From “Below is a snapshot of the Web page as it appeared on 12/13/2012 (the last time our crawler visited it). This is the version of the page that was used for ranking your search results. The page may have changed since we last cached it. To see what might have changed (without the highlights), go to the current page.”

Three days later the paper issued a retraction and revised the story further. No additional explanation was provided concerning what party Volkert interviewed and quoted at the crime scene, suggesting a conflicted attempt to establish the storyline.

10:30AM [Estimate]

( Don Emmert, Getty Images / December 14, 2012 )
Two unidentified nuns leave the scene of the aftermath at Sandy Hook Elementary School in Newtown, Connecticut. At least 27 people, including 18 children, were killed.

“Two unidentified nuns” are photographed by journalist Don Emmert, apparently departing the crime scene at Sandy Hook Elementary. One of the individuals has what appears to be official identification around her/his neck. The photo is carried by the Chicago Tribune with the title, “Elementary School Shooting.” “Elementary School Shooting,” Chicago Tribune, December 14, 2012.


Connecticut State Police report assisting Newtown police in a shooting at Sandy Hook Elementary School in Newtown, Connecticut. “The Hartford Courant [<-hyperlink is to a different story] reports there are multiple injures [sic] and unconfirmed reports that one of the shooters is dead while the other is still at large. The school superintendent’s office says the district has locked down schools to ensure the safety of students and staff. Crimeside Staff, “Connecticut School Shooting: Police Investigating Reports of a Shooting at Elementary School,” CBS News, December 14, 2012.



[Famous photo taken by Newtown Bee editor Shannon Hicks is distributed via CBS and other national media.]

Shannon Hicks

Connecticut School Shooting: Police Investigating Reports of a Shooting at Elementary School,” CBS News, December 14, 2012, 1047AM EST.


Reuters’ Deputy Social Media Editor Matthew Keys reports that police are questioning a handcuffed suspect in relation to the Sandy Hook School shooting. Matthew Keys Twitter Feed, December 14, 2012.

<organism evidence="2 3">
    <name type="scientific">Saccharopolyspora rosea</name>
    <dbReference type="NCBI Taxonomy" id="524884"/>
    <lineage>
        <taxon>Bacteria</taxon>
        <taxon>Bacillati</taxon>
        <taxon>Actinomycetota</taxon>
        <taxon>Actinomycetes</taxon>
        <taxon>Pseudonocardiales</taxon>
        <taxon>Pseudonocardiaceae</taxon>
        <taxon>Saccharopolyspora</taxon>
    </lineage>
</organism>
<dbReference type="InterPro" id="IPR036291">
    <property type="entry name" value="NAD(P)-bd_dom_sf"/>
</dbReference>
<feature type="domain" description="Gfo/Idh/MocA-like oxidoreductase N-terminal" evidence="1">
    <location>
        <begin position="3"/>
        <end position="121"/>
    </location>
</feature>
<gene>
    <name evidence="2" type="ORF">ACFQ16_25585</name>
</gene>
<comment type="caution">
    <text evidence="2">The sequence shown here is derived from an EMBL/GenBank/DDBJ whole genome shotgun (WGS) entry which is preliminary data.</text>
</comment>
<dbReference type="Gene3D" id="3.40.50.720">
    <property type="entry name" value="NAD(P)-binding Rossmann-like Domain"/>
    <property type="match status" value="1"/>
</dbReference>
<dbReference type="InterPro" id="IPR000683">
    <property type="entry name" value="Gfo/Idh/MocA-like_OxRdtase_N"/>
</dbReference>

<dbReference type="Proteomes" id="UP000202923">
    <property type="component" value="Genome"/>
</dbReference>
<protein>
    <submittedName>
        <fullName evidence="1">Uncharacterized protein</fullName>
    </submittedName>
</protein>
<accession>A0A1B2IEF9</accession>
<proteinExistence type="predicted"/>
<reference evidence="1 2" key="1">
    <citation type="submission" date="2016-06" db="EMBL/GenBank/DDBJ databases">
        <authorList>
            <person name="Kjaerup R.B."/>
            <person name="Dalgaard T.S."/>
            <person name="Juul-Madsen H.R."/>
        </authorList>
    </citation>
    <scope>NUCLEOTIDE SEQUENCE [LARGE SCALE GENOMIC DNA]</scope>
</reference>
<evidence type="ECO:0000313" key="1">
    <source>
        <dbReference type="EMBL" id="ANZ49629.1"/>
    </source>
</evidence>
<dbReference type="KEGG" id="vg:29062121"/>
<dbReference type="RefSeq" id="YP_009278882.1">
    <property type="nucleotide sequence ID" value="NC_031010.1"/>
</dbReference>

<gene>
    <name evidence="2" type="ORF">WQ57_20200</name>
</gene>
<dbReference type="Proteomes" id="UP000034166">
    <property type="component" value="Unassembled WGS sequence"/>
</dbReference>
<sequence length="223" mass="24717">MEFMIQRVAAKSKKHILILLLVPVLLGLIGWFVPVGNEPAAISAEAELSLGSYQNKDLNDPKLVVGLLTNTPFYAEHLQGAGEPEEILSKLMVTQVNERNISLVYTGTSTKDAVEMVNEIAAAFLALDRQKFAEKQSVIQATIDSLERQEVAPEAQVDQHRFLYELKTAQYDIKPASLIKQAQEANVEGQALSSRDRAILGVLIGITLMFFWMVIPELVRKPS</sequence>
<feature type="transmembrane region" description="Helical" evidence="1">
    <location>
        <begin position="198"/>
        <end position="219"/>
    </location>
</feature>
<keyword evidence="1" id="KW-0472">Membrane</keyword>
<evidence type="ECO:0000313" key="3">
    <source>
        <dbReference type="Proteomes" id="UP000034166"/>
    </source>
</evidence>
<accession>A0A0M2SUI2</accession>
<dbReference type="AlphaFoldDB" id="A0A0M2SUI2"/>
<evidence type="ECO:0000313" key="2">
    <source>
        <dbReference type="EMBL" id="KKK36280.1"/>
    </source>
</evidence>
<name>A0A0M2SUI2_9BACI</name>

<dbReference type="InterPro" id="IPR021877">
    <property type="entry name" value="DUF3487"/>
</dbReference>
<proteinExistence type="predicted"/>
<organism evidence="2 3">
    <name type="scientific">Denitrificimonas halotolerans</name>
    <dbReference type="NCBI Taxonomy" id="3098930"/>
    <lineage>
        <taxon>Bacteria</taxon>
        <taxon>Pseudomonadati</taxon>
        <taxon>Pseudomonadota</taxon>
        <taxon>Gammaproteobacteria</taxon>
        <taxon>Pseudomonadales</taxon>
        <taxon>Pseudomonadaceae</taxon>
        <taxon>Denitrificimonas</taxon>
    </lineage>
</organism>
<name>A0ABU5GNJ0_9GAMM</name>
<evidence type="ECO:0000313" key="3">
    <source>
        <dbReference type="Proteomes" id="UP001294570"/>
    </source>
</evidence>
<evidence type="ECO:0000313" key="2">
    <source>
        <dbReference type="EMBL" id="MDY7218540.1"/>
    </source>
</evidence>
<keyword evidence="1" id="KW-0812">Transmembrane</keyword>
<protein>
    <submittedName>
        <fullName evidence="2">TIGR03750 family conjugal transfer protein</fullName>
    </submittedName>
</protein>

Reuters’ Deputy Social Media Editor Matthew Keys reports that according to the Hartford Courant’s Dave Altamari there are multiple victims in the school shooting, including children. Parents are now at the scene. Matthew Keys Twitter Feed, December 14, 2012.

11:15, 11:18AM

Reuters’ Deputy Social Media Editor Matthew Keys notes WABC TV live aerial coverage shows “law enforcement at on roof of school at center of shooting.” Matthew Keys Twitter Feed, December 14, 2012.


Reuters’ Deputy Social Media Editor Matthew Keys reports police have told ABC News that two gunman are involved in the elementary school shooting. Matthew Keys Twitter Feed, December 14, 2012.


A Newtown Volunteer Ambulance Corps dispatcher says a Sandy Hook Elementary School teacher was taken to hospital after being shot in the foot. “There are reports of multiple injuries,” CBS notes. The Newton Bee reports a student with apparently serious wounds was carried out of the facility by a police officer. The school superintendent’s office says all schools in the district remain in lockdown. Crimesider Staff, “Connecticut School Shooting Update: One Gunman Dead, One Teacher Injured at Elementary School,” CBS News, December 14, 2012.


Police say the shooter is dead and two weapons were recovered from him. “The source says one weapon recovered is a Glock and the other is a Sig Sauer.” Children and Adults Gunned Down in School Massacre,” CNN, December 14, 2012.


Hartford Courant mysteriously publishes online Googlemap of neighborhood where Nancy and Adam Lanza reside, which is 36 Yogananda St. “Map of 46 Yogananda St. Sandy Hook, CT,” Hartford Courant, December 14, 2012.


Anonymous witness and parent of student says that while attending a meeting with faculty regarding her child she heard “at least 100 rounds” being fired when the shooting began about 9:30 to 9:35AM. “There was a ‘pop pop pop’ in the hall outside the room. Three people went out of the room into the hall where the sounds had come from. ‘Only one person came back.’” The same witness says “she then called 911. She said she never saw the shooter but she later was escorted outside the room past two bodies lying in blood.” “Children and Adults Gunned Down in School Massacre,” CNN, December 14, 2012.